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Sourdough Starter - Wheat

Rated as 4.27 out of 5 Stars
0

"This starter is definitely my favorite active starter in my kitchen. It's working better than my white flour starter and yeast experiment."
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Ingredients

15 m servings 418
Original recipe yields 1 servings (1 cup)

Directions

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  1. In a glass or ceramic bowl, mix together the honey, 1/2 cup whole wheat flour, and 1/2 cup of water. Use a wooden spoon to stir. Cover lightly, and place in a warm place. Stir twice a day for 5 days.
  2. On the 6th day, mix in 1/2 cup of water and 1/2 cup of flour using a wooden spoon. Don't worry about lumps, for the yeast will eat them! Cover and let stand in a warm place to ferment for 1 day. When you get lots of bubbles and foam on top, you know the starter is active and ready to use. The starter will separate with the flour on the bottom and 'hootch,' a yellow liquid, on top. Just mix well before using or feeding.
  3. Store starter in a wide mouth glass jar. I use waxed paper and a rubber band in place of a lid, as metal utensils or containers will contaminate the starter. Once refrigerated, the starter only needs to be fed once a week. Use half, and feed the remaining half to keep it alive for the next time.

Footnotes

  • This is a wild yeast starter Yeast and bacillus are everywhere in our environment, including the water and milled grains used to make most starters. It is possible to create a new starter in a number of days. See Sourdough Starters for more tips.

Nutrition Facts


Per Serving: 418 calories; 2.2 90.2 16.5 0 9 Full nutrition

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Reviews

Read all reviews 10
  1. 11 Ratings

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    Rated as 5 out of 5 Stars
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    Rated as 4 out of 5 Stars
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    Rated as 3 out of 5 Stars
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    Rated as 2 out of 5 Stars
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    Rated as 1 out of 5 Stars
Most helpful positive review

This starter works well with nature occuring yeast. It does not use store bought yeast. It produces a great bread as long as you baby the starter like it states in the directions.

Most helpful critical review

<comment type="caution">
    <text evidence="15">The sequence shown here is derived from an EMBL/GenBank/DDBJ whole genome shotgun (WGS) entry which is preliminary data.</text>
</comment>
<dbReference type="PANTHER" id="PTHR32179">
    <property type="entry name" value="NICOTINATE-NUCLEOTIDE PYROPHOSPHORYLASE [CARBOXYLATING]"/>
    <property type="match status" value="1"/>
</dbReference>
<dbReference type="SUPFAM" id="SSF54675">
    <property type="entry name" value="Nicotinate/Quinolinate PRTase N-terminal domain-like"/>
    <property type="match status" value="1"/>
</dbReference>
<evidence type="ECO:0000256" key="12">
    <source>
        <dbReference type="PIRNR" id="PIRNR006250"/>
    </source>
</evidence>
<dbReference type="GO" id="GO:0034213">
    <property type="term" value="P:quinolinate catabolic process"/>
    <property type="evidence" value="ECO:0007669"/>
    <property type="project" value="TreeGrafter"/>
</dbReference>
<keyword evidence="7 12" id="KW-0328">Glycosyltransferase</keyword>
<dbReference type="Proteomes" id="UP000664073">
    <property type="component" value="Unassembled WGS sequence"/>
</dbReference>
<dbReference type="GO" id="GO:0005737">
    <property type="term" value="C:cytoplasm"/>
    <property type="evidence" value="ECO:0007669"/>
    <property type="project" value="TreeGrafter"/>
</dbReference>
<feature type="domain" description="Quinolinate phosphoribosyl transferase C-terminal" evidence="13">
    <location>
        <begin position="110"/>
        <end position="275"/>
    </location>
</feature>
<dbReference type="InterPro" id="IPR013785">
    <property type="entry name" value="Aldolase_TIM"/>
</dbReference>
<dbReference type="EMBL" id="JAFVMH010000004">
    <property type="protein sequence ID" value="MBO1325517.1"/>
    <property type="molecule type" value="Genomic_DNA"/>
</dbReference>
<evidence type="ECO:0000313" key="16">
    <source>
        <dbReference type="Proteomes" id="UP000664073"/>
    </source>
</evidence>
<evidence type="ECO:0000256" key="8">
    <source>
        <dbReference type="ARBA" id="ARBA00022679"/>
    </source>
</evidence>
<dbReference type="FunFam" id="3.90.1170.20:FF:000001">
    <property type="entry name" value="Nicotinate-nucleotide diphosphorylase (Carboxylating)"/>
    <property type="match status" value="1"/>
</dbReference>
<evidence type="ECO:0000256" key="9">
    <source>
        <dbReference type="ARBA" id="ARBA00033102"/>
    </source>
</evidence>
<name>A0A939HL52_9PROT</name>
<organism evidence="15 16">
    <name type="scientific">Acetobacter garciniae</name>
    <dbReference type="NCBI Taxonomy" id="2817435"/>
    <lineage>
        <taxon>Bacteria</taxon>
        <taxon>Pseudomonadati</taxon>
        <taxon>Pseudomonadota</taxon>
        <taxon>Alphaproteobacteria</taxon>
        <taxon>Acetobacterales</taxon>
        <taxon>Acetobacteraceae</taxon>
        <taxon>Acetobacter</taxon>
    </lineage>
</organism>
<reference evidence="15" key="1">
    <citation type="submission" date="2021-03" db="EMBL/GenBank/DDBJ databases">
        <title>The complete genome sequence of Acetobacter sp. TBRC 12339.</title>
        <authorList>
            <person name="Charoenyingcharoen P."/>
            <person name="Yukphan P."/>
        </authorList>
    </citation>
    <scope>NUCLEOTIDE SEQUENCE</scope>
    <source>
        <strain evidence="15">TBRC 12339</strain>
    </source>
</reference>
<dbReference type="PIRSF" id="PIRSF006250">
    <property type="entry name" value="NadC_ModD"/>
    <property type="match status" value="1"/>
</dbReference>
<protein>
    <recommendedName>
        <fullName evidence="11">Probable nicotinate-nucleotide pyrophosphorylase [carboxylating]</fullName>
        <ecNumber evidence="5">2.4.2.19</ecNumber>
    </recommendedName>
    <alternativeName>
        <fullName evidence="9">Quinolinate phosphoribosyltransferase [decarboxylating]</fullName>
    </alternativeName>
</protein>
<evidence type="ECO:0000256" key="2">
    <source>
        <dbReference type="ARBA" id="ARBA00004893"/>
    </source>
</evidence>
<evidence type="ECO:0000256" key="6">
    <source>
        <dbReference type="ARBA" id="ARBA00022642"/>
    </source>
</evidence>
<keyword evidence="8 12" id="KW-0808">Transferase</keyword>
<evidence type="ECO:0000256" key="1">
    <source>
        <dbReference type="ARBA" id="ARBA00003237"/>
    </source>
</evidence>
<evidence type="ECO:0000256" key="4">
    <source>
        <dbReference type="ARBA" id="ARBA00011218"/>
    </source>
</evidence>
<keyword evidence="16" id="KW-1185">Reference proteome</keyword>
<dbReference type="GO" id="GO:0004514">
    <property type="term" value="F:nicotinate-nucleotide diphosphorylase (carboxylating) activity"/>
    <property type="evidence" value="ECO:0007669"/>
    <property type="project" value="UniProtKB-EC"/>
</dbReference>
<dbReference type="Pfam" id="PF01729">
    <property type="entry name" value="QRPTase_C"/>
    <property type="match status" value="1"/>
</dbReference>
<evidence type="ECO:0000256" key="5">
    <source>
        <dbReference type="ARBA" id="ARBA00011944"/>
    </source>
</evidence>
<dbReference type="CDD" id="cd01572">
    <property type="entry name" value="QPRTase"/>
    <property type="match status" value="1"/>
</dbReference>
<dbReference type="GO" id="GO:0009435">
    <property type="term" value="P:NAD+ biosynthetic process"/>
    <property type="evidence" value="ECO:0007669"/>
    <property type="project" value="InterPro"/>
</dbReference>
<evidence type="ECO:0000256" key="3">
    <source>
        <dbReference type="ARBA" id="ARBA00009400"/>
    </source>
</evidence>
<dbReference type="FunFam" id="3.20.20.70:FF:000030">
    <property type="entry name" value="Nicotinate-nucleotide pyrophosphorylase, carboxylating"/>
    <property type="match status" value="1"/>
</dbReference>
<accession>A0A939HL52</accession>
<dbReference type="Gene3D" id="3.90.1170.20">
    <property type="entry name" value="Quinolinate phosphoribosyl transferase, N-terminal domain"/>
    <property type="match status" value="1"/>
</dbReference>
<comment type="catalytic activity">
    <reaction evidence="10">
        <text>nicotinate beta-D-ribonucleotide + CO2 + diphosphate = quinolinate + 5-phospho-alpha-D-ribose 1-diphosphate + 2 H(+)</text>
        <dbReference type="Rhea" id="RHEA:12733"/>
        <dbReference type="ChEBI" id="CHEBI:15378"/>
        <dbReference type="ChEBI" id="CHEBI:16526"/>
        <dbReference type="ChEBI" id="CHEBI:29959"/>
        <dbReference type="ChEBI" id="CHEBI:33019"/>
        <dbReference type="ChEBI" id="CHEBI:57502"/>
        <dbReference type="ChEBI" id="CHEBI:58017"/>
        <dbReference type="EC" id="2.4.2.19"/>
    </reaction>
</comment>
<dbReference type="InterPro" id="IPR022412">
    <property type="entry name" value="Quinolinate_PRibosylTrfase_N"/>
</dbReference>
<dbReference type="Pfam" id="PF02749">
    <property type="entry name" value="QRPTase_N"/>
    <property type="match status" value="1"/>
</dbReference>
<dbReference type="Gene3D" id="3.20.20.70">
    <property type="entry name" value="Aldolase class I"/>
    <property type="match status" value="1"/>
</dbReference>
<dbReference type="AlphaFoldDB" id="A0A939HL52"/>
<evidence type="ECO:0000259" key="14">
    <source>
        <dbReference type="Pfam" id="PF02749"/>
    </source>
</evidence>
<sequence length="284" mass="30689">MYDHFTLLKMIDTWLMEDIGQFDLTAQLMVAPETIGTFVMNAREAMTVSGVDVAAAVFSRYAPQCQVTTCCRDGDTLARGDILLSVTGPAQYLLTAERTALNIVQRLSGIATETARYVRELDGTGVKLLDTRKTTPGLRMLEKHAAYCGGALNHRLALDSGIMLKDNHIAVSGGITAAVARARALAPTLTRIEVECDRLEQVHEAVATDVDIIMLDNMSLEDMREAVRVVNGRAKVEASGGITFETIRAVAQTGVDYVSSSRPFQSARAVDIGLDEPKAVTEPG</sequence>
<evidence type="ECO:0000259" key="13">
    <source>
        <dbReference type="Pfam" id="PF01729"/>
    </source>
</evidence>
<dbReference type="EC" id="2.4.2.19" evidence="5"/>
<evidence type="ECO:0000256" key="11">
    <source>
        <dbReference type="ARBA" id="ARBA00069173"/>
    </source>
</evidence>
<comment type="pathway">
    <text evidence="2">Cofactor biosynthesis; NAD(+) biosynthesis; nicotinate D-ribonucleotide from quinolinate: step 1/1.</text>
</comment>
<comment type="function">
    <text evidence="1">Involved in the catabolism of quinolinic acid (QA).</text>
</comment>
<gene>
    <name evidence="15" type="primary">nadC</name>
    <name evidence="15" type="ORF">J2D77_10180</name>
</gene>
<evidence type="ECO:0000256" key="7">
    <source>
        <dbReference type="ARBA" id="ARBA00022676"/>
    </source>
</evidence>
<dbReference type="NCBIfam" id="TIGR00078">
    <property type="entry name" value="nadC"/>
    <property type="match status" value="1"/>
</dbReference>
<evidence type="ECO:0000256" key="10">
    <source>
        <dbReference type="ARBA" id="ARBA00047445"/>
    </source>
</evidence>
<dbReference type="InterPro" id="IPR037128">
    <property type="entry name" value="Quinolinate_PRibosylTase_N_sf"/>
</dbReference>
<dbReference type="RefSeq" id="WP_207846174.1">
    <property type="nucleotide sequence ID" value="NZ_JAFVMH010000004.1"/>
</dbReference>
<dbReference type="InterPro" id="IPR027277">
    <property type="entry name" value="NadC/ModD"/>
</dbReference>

Followed instructions and starter produced a heavy loaf that did not rise. Tried a different recipe that included throwing out half and "feeding" for several days and it worked much better.

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Followed instructions and starter produced a heavy loaf that did not rise. Tried a different recipe that included throwing out half and "feeding" for several days and it worked much better.

This starter works well with nature occuring yeast. It does not use store bought yeast. It produces a great bread as long as you baby the starter like it states in the directions.

Just found this recipe but wondered if yeast is not used or was it omitted

The whole wheat starter is great. No store bought yeast needed. Believe it or not, the stuff floating around in the air is enough to produce a great sour dough starter and, according to sour d...

this is wonderful. followed it exactly except I was out of honey so had to add a pinch of sugar. I can't believe it is as seasoned as it tastes in just a week and a half. Just made my first l...

I'm gonna give this a try. I mixed it all together and I will update my review after a couple weeks. I was looking for a starter that was natural yeast and this sounded like it was it. Does anyo...

VERY impressed with the results of this recipe! I used "raw" honey and the bread it made was absolutely incredible! Both flavor and fluffiness are better than when I use store-bought yeast... Go...

amazing. super easy, lots of light delicious whole grain bread! i added a few organic unwashed grapes to the starter for a day or two then took them out. i use sprouted spelt flour and it's deli...

The instructions do not mention feeding this starter for the first five days, so I didn't. I fed it on the sixth day as instructed. It never bubbled or foamed on top, but the liquid did separa...